But legislative proposals aren't the only promising developments lately. In a groundbreaking case in the New Jersey Supreme Court in February, a judge ruled that the controversial practice known as gay conversion therapy was an act of consumer fraud.

In the ruling, Superior Court Judge Peter F. Bariso Jr., appeared to side with four men who filed a lawsuit against therapists at Jews Offering New Alternatives for Healing (JONAH, conveniently) in Jersey City. The lawsuit claims that the four plaintiffs were subjected to humiliating treatments that resulted in mental health issues.

The practice, sometimes known as “reparative,” “reorientation,” or “ex-gay” therapy, approaches homosexuality as a treatable mental disorder, and has long been a pillar of salvation for those of the opinion that sexual preference can be corrupted, corrected, and re-shaped. It is generally aimed at gay men.

“Conversion therapy is based on the misguided and erroneous belief that being gay is a mental disorder – a position rejected by the American Psychiatric Association four decades ago,” lawyers for the plaintiffs wrote in a court filing. “Despite the findings by the American Psychological Association, the American Psychiatric Association, and peer organizations, [JONAH] repeatedly represented to Plaintiffs that their services were effective in changing a person’s sexual orientation from gay to straight.”

In his ruling, Judge Bariso deemed any company labeling homosexuality as a disorder to be committing fraud and refused to hear testimony from “expert” conversion therapists, dismissing their field as junk science. “The theory that homosexuality is a disorder is not novel––but like the notion that the earth is flat and the sun revolves around it––instead is outdated and refuted,” he wrote.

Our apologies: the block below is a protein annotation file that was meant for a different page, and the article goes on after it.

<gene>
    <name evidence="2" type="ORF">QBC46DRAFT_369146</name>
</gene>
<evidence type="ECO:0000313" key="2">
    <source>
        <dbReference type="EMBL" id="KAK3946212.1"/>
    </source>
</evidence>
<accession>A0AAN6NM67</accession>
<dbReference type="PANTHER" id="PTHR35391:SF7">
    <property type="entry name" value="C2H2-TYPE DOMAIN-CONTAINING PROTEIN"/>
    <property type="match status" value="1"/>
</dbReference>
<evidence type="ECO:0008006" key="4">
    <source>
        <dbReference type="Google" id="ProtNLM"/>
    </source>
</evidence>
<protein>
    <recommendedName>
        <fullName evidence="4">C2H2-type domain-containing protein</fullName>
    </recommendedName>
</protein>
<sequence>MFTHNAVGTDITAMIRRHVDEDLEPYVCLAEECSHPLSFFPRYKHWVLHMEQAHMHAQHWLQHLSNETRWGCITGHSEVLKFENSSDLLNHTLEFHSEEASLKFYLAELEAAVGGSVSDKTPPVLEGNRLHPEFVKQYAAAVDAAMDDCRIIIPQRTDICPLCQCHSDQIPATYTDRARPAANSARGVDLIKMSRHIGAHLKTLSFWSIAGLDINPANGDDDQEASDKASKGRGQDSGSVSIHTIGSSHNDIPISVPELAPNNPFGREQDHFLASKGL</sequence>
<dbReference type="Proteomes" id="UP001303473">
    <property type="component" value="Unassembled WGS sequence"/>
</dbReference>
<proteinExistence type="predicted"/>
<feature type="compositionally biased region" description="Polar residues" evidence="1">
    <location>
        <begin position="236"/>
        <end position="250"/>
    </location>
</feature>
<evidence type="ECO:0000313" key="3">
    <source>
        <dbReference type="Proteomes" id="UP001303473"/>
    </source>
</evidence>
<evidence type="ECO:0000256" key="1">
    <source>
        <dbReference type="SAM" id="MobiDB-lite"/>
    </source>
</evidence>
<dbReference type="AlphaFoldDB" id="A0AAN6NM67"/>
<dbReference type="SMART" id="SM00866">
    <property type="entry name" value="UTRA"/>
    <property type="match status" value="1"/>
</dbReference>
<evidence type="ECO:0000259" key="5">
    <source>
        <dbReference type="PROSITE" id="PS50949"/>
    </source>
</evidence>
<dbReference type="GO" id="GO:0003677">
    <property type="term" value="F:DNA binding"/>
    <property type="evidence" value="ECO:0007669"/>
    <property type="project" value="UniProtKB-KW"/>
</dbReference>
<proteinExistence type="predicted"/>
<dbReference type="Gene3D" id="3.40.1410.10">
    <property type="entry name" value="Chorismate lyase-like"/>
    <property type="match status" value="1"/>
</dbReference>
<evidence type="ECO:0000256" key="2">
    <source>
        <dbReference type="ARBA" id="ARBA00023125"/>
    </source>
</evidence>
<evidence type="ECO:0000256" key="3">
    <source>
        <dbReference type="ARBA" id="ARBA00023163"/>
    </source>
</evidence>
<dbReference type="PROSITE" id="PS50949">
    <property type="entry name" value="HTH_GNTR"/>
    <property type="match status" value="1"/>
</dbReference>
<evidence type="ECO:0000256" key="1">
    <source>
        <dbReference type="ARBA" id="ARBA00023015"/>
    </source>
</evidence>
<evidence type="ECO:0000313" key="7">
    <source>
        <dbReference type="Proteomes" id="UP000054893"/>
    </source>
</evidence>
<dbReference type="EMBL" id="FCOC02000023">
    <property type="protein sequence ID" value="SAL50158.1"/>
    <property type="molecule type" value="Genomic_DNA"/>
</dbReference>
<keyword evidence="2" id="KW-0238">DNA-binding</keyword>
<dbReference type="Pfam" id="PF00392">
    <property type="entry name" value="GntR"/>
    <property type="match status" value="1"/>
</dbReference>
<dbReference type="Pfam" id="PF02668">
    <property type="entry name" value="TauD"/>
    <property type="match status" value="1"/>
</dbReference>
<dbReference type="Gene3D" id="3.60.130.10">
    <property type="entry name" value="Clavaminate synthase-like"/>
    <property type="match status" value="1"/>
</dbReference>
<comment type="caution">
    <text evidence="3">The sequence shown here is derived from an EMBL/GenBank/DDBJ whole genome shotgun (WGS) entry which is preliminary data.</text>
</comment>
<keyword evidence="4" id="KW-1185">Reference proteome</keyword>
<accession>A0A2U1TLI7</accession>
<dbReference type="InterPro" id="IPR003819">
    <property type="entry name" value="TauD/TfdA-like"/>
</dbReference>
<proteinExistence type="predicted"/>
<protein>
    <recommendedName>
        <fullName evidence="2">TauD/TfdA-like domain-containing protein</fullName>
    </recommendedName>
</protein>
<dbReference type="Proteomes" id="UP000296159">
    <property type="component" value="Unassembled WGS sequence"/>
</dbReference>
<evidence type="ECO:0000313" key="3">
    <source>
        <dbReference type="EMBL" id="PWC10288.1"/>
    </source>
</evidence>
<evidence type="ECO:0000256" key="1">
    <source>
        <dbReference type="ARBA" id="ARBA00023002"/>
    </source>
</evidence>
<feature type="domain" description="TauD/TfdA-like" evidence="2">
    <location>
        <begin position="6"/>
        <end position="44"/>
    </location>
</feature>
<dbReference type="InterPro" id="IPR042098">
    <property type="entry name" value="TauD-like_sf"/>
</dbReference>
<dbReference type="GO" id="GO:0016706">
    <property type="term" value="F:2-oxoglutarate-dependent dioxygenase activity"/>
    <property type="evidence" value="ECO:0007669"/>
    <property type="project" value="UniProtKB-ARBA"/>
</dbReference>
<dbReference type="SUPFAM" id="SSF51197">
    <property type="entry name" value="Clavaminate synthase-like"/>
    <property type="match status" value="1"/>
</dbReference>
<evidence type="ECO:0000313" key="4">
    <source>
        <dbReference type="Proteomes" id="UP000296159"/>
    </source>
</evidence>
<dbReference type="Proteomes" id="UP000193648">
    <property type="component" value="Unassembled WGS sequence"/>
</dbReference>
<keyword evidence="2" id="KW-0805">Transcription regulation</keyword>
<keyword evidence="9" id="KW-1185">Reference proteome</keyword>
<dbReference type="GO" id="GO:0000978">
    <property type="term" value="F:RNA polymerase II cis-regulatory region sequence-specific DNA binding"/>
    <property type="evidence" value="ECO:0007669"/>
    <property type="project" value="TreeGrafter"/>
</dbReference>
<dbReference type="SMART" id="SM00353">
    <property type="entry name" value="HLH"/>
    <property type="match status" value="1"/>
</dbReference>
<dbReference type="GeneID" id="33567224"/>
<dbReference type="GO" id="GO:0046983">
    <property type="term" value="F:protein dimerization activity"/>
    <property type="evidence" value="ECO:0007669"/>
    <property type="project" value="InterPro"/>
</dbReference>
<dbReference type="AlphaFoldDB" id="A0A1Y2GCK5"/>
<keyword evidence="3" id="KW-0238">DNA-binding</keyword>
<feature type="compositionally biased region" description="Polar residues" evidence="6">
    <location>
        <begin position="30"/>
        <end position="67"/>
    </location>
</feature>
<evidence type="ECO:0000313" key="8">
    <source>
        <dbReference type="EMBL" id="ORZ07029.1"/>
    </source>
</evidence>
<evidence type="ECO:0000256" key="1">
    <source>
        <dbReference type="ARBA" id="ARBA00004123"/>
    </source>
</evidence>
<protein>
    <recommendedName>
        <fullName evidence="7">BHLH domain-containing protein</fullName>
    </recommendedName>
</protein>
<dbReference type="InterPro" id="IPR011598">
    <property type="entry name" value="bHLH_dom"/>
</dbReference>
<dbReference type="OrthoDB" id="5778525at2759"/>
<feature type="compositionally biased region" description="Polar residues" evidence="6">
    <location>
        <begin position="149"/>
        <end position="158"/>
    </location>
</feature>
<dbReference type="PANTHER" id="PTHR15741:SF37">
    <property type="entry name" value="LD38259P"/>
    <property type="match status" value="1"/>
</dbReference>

Back in the 1970s, when conventional medicine ceased associating homosexuality with having a disorder, hard-line conservative and religious organizations began cropping up insisting that being gay was the result of childhood trauma, poor parenting, and repressed masculinity. Since then, authoritative groups like the American Psychiatric Association have denounced the practice, warning that such therapy can cause “depression, anxiety and self-destructive behavior,” as well serving to “reinforce self-hatred already experienced by the patient.”

Critics of the practice say that methodology can range from traumatic to the absurd. According to a filing in the New Jersey case, plaintiffs were made to undergo practices described as “bioenergetics,” which included beating effigies of patients’ mothers with tennis rackets, stripping down and holding genitals in groups with instructors, visiting gyms and bath houses “in order to be nude with father figures,” and perhaps the most anachronous, being “subjected to ridicule as ‘faggots’ and ‘homos’ in mock locker room and gym class scenarios.”

After pressure from the Human Rights Campaign in February, Psychology Today recently announced that they would no longer allow therapists offering to "cure" homosexuality to advertise in their pages.